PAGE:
Leishmaniosis is a serious zoonotic disease caused by the intracellular protozoan parasite Leishmania infantum. It is predominantly transmitted by biting sandflies. Infection is endemic in areas between 40°N and 40°S in Africa, South America, Europe and Asia. Dogs living or travelling to areas around the Mediterranean (for example, southern France, Italy, Greece, Spain, Portugal and Turkey) and the Middle East are therefore at risk.
Dogs with leishmaniosis typically have swollen glands, poor appetite, listlessness, unwillingness to exercise, weight loss and skin problems. Loss of hair especially around the head and ears, scaly skin, and swellings and ulcers on legs, foot pads and other areas including the mouth and tongue may be seen (Figure 1). Ulcers and inflamed areas can appear around the lips, nose, eyes and, especially, the tips of the ears. The nails may become very long and brittle. Affected dogs may be lame, and have eye problems, bleeding from the nose, drinking and urinating too much, and vomiting and/or diarrhoea.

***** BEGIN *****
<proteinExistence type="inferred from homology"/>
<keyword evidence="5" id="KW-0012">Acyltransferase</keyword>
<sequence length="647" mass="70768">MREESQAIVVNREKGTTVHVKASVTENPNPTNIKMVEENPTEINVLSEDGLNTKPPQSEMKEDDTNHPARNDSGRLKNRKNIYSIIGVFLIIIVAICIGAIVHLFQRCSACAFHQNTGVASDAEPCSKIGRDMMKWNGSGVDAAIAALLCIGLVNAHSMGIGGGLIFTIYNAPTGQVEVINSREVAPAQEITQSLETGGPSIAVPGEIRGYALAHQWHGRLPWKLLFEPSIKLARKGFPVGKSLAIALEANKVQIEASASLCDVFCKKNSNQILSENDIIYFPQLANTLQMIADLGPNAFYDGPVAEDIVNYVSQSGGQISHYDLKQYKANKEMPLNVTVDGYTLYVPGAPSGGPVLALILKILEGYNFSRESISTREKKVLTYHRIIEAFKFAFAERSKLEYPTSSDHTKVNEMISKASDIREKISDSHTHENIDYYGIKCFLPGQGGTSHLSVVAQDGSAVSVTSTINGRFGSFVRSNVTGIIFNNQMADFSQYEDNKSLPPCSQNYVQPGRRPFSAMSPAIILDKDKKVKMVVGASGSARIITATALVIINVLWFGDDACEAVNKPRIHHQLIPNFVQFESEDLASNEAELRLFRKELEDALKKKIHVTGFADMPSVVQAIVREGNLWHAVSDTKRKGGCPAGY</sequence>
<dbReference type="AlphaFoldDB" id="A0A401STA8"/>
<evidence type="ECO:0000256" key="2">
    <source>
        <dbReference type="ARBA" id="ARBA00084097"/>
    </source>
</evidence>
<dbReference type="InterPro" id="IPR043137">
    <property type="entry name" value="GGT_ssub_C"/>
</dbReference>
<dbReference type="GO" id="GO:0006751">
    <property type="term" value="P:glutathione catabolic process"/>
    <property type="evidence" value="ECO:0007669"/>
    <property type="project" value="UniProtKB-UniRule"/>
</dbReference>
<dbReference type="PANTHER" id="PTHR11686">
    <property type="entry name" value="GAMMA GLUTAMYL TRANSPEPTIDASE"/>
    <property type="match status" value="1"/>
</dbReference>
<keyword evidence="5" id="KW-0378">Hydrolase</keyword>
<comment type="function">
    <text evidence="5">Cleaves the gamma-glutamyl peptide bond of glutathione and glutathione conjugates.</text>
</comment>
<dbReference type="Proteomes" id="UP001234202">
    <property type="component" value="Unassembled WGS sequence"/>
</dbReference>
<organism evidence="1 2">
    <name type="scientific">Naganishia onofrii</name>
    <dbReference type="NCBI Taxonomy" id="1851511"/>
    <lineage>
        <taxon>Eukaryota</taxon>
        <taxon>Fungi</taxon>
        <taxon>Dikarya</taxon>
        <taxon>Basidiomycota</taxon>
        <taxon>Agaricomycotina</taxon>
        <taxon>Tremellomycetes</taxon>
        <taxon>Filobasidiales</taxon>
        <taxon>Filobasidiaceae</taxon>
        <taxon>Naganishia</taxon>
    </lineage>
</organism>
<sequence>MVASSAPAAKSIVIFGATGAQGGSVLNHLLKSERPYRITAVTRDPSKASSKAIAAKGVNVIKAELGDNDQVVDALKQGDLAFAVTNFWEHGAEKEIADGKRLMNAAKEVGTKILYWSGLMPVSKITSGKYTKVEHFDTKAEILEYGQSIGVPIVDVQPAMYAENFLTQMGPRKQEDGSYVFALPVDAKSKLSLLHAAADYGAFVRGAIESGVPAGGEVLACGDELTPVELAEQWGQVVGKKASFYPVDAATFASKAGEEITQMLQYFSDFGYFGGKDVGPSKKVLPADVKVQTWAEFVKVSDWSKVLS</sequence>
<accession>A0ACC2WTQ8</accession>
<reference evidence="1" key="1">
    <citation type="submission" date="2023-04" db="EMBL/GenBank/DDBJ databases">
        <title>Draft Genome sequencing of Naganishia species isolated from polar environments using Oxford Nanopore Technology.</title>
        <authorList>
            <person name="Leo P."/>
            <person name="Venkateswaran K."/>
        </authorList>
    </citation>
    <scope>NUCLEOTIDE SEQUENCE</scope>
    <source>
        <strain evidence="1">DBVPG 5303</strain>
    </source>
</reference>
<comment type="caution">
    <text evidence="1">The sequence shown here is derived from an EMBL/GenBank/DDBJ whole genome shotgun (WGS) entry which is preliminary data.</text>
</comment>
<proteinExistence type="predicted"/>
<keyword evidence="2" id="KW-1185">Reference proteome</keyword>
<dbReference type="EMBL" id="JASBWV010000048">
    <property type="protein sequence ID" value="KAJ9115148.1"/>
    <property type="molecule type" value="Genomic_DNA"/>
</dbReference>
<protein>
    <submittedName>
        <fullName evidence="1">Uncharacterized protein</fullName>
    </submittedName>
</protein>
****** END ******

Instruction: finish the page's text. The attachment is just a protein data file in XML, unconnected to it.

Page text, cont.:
Diagnosis and treatment
The most commonly used treatment protocols involve a combination of meglumine antimoniate and allopurinol or a combination of miltefosine and allopurinol. For dogs in endemic areas, a vaccine is available
Vets will diagnose leishmaniosis based on a dog’s history and the results of various tests including PCR, serology and detection of the parasite in lymph node or bone marrow aspirates.
Treatment is not straightforward and is expensive. The drugs licensed in Europe may have to be imported into the UK with a Special Import Certificate (SIC). The most commonly used treatment protocols involve a combination of meglumine antimoniate and allopurinol or a combination of miltefosine and allopurinol. For dogs in endemic areas, a vaccine is available.
At present, dogs that have never travelled outside the UK are at low risk of developing leishmaniosis. However, dogs travelling to countries where leishmaniosis is common will require protection against biting sandflies, ie a topical spot-on or insecticidal collar. Both pet owners and vets must recognise that dogs that have been in endemic regions may be infected. Leishmaniosis is a chronic multisystemic disease and by not considering the disease initially, diagnosis may be delayed.